A Pew Research Center survey released on September 29 shows a mixed and polarized response among Americans to the Syrian refugee crisis. By a narrow margin of 51 to 45 percent, the public approves of the Obama administration’s decision to accept more refugees. Democrats favor this move by 69 to 29 percent, while Republicans oppose it by a similar margin of 67 to 30. The split among Independents, with 51 percent in favor and 43 percent opposed, closely mirrors the population as a whole.
Breaking down the response by subgroups, some familiar patterns emerge. Accepting more refugees is backed by racial and ethnic minorities, young people, those with college and professional degrees, and by Catholics and religiously unaffiliated individuals. Groups in opposition include whites, older Americans, those with less than a college education, and white mainline as well as evangelical Protestants.
When asked a more general question—whether the United States should be “doing more” in response to the refugee crisis, the response was less polarized. Fifty percent of Democrats said we should do more, 11 percent less, while 35 percent thought our current level of effort is about right. Among Republicans, 35 percent favored an increased effort, 28 percent thought we should do less, and 29 percent supported our current policies.
Humanitarianism is non-partisan
Attitudes toward admitting Syrian refugees are shaped by opinions on immigration and terrorism. Republicans are more worried than Democrats about the possibility that violent jihadists could enter among legitimate refugees, and they are less supportive of increased immigration from any source.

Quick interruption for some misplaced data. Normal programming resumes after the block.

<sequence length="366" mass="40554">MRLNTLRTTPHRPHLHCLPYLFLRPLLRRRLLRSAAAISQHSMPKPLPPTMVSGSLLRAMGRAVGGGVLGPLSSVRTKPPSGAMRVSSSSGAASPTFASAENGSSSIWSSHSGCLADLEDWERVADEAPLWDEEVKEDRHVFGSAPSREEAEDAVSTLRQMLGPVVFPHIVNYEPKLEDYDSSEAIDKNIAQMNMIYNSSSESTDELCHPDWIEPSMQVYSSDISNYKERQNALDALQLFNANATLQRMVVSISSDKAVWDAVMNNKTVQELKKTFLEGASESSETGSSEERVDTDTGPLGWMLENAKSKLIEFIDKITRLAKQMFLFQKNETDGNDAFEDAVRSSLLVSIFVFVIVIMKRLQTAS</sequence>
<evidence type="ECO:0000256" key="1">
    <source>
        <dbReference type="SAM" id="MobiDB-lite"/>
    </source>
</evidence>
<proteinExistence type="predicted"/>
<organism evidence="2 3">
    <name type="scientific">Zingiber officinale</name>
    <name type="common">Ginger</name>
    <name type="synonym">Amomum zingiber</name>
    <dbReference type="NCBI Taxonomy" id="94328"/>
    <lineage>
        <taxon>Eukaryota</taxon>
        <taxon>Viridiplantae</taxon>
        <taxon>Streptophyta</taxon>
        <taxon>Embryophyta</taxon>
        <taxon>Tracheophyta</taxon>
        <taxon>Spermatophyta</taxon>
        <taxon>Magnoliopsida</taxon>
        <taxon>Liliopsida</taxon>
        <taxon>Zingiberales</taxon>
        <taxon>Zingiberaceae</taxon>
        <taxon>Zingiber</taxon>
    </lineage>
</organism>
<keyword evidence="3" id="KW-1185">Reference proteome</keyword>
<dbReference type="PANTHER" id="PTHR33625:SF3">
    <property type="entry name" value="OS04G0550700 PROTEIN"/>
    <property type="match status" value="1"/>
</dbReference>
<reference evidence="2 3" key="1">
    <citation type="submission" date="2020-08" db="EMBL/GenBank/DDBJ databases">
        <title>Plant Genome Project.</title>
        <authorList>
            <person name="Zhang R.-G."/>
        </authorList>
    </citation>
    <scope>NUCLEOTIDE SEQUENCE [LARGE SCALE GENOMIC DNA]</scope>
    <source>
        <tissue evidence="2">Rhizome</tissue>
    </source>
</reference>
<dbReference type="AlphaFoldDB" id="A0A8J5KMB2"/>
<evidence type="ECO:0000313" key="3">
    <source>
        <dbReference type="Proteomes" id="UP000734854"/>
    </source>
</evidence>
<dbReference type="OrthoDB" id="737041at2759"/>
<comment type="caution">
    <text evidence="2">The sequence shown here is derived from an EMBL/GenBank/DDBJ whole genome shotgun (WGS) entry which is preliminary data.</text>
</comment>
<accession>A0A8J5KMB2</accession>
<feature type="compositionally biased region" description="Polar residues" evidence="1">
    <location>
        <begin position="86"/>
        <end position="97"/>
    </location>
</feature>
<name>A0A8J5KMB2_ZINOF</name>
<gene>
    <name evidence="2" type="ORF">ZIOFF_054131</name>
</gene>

The greater measure of agreement on doing more reflects broad agreement on our humanitarian obligations. A CNN/ORC poll released earlier in September found 80 percent of Republicans joining 84 percent of Democrats in support of increased humanitarian assistance to the refugees. Along with 74 percent of Democrats, 69 percent of Republicans favor increased U.S. participation in Mediterranean search and rescue operations.
Fifty-six percent of Democrats believe that the United States bears some responsibility for the crisis, as do 50 percent of Republicans.
A clue to this humanitarian consensus lies in a surprising agreement about the causes of the Syrian crisis. Fifty-six percent of Democrats believe that the United States bears some responsibility for the crisis, as do 50 percent of Republicans.
As we debate policy disagreements between Democrats and Republicans, it is imperative to reduce human misery by expeditiously taking the steps on which they agree.
Falling apart? The politics of New START and strategic modernization
Sentiment inside the Beltway has turned sharply against China. There are many issues where the two parties sound more or less the same. Trump and others in the administration seem heavily invested in a ‘get very tough with China’ stance. It’s possible that some Democrats might argue that a decoupling strategy borders on lunacy. But if Trump believes this will play well with his core constituencies as his reelection campaign moves into high gear, he will probably decide to stick with it, if the costs and the collateral damage seem manageable. But that’s a very big if, especially if the downsides of a protracted trade war for both American consumers and for American firms become increasingly apparent.
Over the arc of his presidency, Trump has shed himself of cabinet secretaries he doesn’t trust and surrounded himself with loyalists. That will continue and escalate. But the big problem is, he doesn’t know where he’s going.